Book review: Hounds of the Underworld, by Dan Rabarts and Lee Murray

23 03 2018

Dan Rabarts and Lee Murray are New Zealand speculative fiction writers and editors. Between them, they’ve won several Sir Julius Vogel and Australian Shadows awards; they’ve also collaborated as editors on two award-winning anthologies, Baby Teeth and At The Edge. I’ve previously reviewed Murray’s delightfully gruesome Into The Mist (a sort of tuatara daikaiju novel) here.

HoundsOfTheUnderworld

Hounds of the Underworld is the pair’s first joint novel, and the first in the ‘The Path of Ra’ sequence. It’s a noirish tale of unexplained disappearances and inexplicable crime scenes played out within the festering underbelly of 2040s Auckland and its surrounds, as brother-and-sister investigating team Matiu and Pandora (‘Penny’) try to determine whether a puddle of strange blood in a building’s basement is in any way connected with the fate of the building’s missing owner, Darius Fletcher. There’s an ominous atmosphere from the outset, and plenty of sparks between the siblings: technically it’s freelance analytical biochemist Penny’s investigation, but her terminally micromanaging parents have foisted her beefy younger brother on her as a chauffeur and bodyguard, and Matiu (who pretty much plays Mulder to Penny’s Scully) has an annoying but lifesaving tendency to butt in when the eldritch hazards faced by Penny—to which, with her clinically rational mind, she’s mostly blind—are apparent to him. (Or if not to him, then at least to Makere, his malevolent invisible friend.)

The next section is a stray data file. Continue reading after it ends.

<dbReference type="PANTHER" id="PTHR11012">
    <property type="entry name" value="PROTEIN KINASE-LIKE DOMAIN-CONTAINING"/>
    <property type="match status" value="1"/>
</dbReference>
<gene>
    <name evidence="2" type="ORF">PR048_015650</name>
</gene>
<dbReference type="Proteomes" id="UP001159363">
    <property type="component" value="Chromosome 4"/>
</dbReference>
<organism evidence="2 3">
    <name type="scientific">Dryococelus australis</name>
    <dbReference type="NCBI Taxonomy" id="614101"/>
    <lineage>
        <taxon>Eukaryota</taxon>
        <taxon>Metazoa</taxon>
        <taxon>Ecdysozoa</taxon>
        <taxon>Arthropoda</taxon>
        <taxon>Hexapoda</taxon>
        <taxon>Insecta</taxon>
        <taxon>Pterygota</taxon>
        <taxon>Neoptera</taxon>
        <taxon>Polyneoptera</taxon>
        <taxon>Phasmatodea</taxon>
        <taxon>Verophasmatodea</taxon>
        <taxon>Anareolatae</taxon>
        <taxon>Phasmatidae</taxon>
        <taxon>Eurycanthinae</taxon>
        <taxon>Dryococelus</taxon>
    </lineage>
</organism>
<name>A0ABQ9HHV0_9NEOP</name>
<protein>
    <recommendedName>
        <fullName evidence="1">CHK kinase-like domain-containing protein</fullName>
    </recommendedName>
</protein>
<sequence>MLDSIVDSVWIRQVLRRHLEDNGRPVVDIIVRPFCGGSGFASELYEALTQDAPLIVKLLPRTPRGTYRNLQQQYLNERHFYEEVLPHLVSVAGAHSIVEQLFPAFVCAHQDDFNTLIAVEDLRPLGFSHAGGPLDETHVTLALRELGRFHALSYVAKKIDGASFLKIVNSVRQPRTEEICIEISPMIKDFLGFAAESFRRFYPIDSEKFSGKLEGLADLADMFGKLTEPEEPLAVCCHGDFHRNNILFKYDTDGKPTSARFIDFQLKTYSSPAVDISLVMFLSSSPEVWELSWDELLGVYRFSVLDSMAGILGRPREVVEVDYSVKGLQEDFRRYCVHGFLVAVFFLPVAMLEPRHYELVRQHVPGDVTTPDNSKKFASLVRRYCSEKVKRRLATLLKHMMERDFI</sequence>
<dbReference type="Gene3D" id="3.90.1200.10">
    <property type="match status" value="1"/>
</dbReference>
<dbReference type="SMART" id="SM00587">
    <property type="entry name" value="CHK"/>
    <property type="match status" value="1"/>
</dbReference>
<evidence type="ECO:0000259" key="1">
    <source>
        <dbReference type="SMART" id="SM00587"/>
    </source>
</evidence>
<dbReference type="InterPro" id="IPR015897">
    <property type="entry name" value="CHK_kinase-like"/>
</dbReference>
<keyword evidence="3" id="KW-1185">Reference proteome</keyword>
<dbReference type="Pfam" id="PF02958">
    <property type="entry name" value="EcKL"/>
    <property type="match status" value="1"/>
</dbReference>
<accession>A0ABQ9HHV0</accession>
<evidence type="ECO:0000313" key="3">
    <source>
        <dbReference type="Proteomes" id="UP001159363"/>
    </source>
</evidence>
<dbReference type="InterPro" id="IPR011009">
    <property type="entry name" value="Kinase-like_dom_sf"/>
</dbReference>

This is an intriguing technohorror procedural that, for the most part, juggles its diverse components with enviable skill. If it’s anchored by the vivid sibling-rivalry skirmishes between Penny and Matiu, it definitely helps that the supporting cast—their heavily-entitled parents, Hing and Kiri Yee, who run the country’s largest still-active fleet of hire vehicles; Penny’s overeager hired help, lab tech Grant ‘Beaker’ Deaker, who might be more than a little smitten with his boss; and Matiu’s troubled, mysterious birth mother, Mārama—are genuinely interesting and well-realised characters in their own right, who presumably will reappear in subsequent instalments in the series.

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